Solar Decathlon 2011: City College of New York, Solar Roofpod

[Editor’s Note: This article is part of our ongoing coverage of Solar Decathlon entries leading up to the event’s kick off on Sept. 23.]

When faced with the issue of where to build homes in densely populated urban areas, the City College of New York took the logical approach, and used the often overlooked rooftop space as the setting for their 2011 Solar Decathlon entry, the Solar Roofpod. This structure is designed to sit atop preexisting mid-rise buildings in cities, and has the ability to use solar power, harvest rainwater, and create rooftop gardens for its residents.  The Roofpod is modular, and can be customized to the needs of the people living in it. Plus, residents have the added bonus of saying they live in a penthouse.

That would be “a penthouse with a purpose,” to be exact. Rather than a symbol of wealth, the Roofpod is designed to be affordable housing in cities, where rents are notoriously high. The team hopes that their entry will help usher in a new phase of sustainable urban living. The house is designed for a wide audience, for singles, couples, and families alike, including empty-nesters and recently immigrated families. The Solar Roofpod is a one story home composed of poplar wood-framed “building blocks” that make up the envelope. The blocks, which come in a variety of styles, can be assembled based on a the specific location of the house, taking into consideration factors like solar orientation, wind, views, and interior layout. The Roofpod is designed to have a “symbiotic” relationship with the building on which it is constructed. Its roof-mounted solar array protects the house from heat absorption while providing power, and a monitoring system allows residents to track their use of water and power.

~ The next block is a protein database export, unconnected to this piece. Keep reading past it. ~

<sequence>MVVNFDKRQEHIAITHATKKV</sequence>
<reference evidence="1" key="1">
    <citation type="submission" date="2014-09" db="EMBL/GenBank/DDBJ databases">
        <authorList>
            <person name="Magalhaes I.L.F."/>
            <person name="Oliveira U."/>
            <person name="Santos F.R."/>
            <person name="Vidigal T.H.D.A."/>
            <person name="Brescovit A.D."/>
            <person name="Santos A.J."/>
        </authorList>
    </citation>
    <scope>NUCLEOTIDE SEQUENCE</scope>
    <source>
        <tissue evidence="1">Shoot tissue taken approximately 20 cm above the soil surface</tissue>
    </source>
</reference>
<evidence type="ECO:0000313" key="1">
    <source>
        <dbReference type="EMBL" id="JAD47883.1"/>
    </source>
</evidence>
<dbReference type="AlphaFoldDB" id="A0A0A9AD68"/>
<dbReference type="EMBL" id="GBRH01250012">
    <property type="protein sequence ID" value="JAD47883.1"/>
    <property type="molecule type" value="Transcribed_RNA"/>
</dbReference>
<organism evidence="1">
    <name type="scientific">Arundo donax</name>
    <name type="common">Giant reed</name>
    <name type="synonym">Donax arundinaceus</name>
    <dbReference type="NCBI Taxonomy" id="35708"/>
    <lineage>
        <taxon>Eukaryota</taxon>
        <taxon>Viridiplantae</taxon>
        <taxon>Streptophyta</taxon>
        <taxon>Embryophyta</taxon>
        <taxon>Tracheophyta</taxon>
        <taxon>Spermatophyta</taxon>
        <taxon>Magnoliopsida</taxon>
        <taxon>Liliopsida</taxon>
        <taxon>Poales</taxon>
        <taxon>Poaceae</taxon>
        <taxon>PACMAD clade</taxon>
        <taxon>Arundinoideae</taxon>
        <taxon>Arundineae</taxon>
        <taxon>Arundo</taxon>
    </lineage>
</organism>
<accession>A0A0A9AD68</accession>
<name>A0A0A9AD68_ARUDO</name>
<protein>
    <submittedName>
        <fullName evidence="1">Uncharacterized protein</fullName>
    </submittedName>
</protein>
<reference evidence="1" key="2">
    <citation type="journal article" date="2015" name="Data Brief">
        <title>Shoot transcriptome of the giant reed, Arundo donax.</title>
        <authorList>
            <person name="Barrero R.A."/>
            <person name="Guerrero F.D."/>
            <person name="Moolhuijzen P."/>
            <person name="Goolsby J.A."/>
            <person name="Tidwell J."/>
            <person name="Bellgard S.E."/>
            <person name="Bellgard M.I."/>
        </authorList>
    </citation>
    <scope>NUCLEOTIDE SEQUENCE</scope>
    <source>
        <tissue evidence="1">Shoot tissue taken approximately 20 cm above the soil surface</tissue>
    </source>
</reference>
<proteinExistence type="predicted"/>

Image via City College of New York

Each solar panel on the Roofpod has its own micro-inverter to optimize output, while solar thermal technology captures the sun’s heat and releases it through a radiant floor heating system. Thermal energy is stored in paraffin, which reduces the size of the storage tank by half. The Roofpod also comes with an energy management system that helps residents monitor and regulate their energy consumption.

As of now, there are two possibilities for the future of the Solar Roofpod. It might return to the City College’s West Harlem campus to be used as a visitor center and classroom for sustainability classes, or it might relocate to Pier 26 in Tribeca, along the Hudson River as part of an environmental science center, planned by the school.

Laura Caseley is a graduate of SUNY New Paltz and a resident of New York State’s Hudson Valley. She writes for several publications and when she’s not writing, she can usually be found painting in her makeshift studio or enjoying the scenery of her hometown.

    • John Foran

      We would like to discuss possibility of having roof pods on our 3 Manhattan Sofia Storage Center buildings. Please contact John Foran at 212 873-3600